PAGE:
Now that we understand how the code is supposed to work let’s take a look at what’s actually happening.

Let’s log in and validate that the protected endpoints are protected.

Let’s leverage the user1 account.



Log in with the username,user1, and the password, password1.

You should be redirected to the endpoint /account_secret_phrase?id=1 where you’ll see the string:

“Welcome! Your secret phrase is My S3cret Phrase”.


Click the click here link, and it will redirect you to the following page:


where you will now see the following message:

“Welcome user1! Your secret phrase is My S3cret Phrase”


Let’s see what happens if we change the id value from 1 to 2 in the URL.

What is returned?

Since the application is leveraging the validate_request function correctly, we’ll see the message Access Denied.


Let’s move to the account_password function. Since we’re authenticated as “user1”, let us change our current endpoint in the URL, account_secret_phrase, to the endpoint /account_password?id=1. The new URL should be the following:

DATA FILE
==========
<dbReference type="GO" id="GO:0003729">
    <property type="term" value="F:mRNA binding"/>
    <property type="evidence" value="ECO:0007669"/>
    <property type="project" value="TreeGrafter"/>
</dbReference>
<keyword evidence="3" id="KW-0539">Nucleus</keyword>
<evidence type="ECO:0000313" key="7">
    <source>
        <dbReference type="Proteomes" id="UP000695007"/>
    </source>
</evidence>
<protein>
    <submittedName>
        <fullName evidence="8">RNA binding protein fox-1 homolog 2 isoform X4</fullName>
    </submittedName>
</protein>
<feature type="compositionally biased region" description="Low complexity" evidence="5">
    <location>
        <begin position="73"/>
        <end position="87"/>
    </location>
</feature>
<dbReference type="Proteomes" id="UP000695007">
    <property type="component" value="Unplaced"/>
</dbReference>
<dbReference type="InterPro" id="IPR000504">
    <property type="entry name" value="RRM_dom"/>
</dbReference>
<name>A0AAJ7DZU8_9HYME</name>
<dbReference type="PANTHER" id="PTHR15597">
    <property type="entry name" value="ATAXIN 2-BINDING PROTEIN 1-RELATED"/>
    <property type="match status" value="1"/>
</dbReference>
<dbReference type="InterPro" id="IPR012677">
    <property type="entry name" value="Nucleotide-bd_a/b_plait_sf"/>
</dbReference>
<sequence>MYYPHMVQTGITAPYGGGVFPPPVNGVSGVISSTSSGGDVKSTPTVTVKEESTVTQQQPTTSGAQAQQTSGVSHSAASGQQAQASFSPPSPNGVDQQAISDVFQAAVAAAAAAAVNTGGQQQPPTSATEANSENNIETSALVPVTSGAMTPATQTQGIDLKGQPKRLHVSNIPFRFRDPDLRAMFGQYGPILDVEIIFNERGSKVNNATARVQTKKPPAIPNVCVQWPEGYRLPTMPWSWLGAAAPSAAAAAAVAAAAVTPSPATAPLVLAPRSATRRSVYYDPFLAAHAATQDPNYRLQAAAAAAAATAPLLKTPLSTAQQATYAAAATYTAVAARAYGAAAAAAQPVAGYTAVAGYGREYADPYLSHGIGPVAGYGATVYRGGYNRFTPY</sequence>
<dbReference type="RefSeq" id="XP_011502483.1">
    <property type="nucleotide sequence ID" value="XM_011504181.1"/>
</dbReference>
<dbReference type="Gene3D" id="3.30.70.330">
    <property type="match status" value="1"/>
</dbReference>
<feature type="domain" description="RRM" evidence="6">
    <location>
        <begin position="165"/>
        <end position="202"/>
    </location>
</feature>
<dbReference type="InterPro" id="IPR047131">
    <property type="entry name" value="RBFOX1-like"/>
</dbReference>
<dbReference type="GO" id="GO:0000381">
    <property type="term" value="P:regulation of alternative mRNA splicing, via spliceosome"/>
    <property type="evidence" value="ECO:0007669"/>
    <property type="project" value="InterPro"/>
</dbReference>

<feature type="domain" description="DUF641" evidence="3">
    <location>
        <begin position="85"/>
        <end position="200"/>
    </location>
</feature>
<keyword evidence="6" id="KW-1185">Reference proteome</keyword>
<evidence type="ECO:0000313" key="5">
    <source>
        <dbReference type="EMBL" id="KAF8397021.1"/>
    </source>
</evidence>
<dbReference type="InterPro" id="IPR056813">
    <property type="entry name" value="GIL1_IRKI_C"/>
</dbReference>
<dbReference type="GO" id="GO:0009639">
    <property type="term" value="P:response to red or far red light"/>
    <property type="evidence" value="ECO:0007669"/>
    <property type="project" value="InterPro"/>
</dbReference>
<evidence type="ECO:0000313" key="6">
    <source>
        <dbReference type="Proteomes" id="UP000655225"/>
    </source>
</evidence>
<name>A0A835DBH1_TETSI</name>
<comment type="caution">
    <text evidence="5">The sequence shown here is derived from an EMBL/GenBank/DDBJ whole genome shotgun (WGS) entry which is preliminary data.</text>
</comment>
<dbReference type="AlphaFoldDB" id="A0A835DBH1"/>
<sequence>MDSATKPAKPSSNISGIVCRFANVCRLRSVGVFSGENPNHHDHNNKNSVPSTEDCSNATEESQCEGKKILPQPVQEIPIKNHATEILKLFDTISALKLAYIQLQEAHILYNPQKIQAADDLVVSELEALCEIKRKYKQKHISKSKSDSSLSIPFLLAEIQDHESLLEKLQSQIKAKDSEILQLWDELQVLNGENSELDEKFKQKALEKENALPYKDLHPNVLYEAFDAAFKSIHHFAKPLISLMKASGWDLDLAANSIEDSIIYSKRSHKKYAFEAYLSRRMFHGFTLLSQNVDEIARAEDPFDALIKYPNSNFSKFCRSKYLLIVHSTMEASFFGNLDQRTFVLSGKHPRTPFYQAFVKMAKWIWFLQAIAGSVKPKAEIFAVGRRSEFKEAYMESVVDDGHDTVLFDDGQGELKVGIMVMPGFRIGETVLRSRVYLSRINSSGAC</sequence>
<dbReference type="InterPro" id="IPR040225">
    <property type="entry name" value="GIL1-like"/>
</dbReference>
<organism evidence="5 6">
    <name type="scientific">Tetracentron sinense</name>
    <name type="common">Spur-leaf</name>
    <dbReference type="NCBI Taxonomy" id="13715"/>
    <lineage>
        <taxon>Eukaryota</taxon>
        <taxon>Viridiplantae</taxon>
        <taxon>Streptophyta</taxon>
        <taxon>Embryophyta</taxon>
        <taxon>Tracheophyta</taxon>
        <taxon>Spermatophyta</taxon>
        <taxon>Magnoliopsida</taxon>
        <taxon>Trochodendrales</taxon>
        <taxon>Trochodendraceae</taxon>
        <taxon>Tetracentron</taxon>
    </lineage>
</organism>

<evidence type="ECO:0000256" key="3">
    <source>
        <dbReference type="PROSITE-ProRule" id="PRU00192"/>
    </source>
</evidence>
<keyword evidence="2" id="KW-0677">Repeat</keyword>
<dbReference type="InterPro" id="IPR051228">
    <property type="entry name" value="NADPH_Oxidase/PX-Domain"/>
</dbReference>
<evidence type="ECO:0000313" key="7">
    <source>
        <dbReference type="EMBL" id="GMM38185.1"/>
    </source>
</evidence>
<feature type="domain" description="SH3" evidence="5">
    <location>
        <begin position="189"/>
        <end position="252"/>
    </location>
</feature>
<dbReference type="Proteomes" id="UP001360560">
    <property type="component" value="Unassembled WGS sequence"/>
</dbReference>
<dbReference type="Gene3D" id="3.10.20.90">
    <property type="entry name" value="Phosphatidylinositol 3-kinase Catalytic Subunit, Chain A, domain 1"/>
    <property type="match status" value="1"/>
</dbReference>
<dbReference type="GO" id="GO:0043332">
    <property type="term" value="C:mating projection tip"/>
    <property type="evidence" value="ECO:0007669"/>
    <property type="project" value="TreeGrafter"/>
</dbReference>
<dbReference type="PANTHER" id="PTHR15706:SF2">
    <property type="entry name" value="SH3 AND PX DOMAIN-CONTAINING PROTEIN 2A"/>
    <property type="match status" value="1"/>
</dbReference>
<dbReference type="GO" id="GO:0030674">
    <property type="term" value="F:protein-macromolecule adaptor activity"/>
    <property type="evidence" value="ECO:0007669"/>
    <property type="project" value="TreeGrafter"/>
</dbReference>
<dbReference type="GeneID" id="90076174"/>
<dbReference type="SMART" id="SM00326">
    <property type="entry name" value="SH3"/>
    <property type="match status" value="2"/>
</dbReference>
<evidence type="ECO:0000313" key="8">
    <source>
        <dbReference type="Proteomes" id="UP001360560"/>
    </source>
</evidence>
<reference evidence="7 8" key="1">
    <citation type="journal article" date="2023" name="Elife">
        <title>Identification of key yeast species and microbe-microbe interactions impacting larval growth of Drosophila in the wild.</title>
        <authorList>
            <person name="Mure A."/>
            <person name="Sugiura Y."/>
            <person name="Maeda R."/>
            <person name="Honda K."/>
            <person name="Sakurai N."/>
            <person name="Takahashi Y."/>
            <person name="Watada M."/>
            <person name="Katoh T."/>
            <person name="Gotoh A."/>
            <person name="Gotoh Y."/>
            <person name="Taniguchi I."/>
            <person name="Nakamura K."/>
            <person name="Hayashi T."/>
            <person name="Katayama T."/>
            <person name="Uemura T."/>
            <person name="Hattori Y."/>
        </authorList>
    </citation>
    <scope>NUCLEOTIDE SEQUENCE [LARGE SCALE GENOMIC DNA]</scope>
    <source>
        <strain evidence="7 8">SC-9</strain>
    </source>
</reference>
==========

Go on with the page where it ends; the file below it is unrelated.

When we do this, we should see the following string:

“Welcome user1! Your password hash is 7c6a180b36896a0a8c02787eeafb0e4c”


Let’s try the same thing before, and change the id to 2 in the URL.

Unfortunately, we didn’t receive the “Access Denied” message this time. Rather, we can see the other user’s password hash!

This is an example of an Insecure Direct Object Reference, known as IDOR for short. IDOR vulnerabilities are an incredibly common example of broken access controls. Due to a lack of proper validation, this class of vulnerability allows attackers to directly access potentially sensitive data. Depending on the application, this type of vulnerability can take many forms. An attacker might be able to access sensitive data via a basic number, as we have here, a file name, a GUID value, or some other unique identifier. While some identifiers, such as a GUID, are random enough to be difficult to guess and, therefore, access, some, like basic numbers and filenames, may be easily guessable and accessible.

Now that we understand where the vulnerability exists let’s fix our code in the next exercise.

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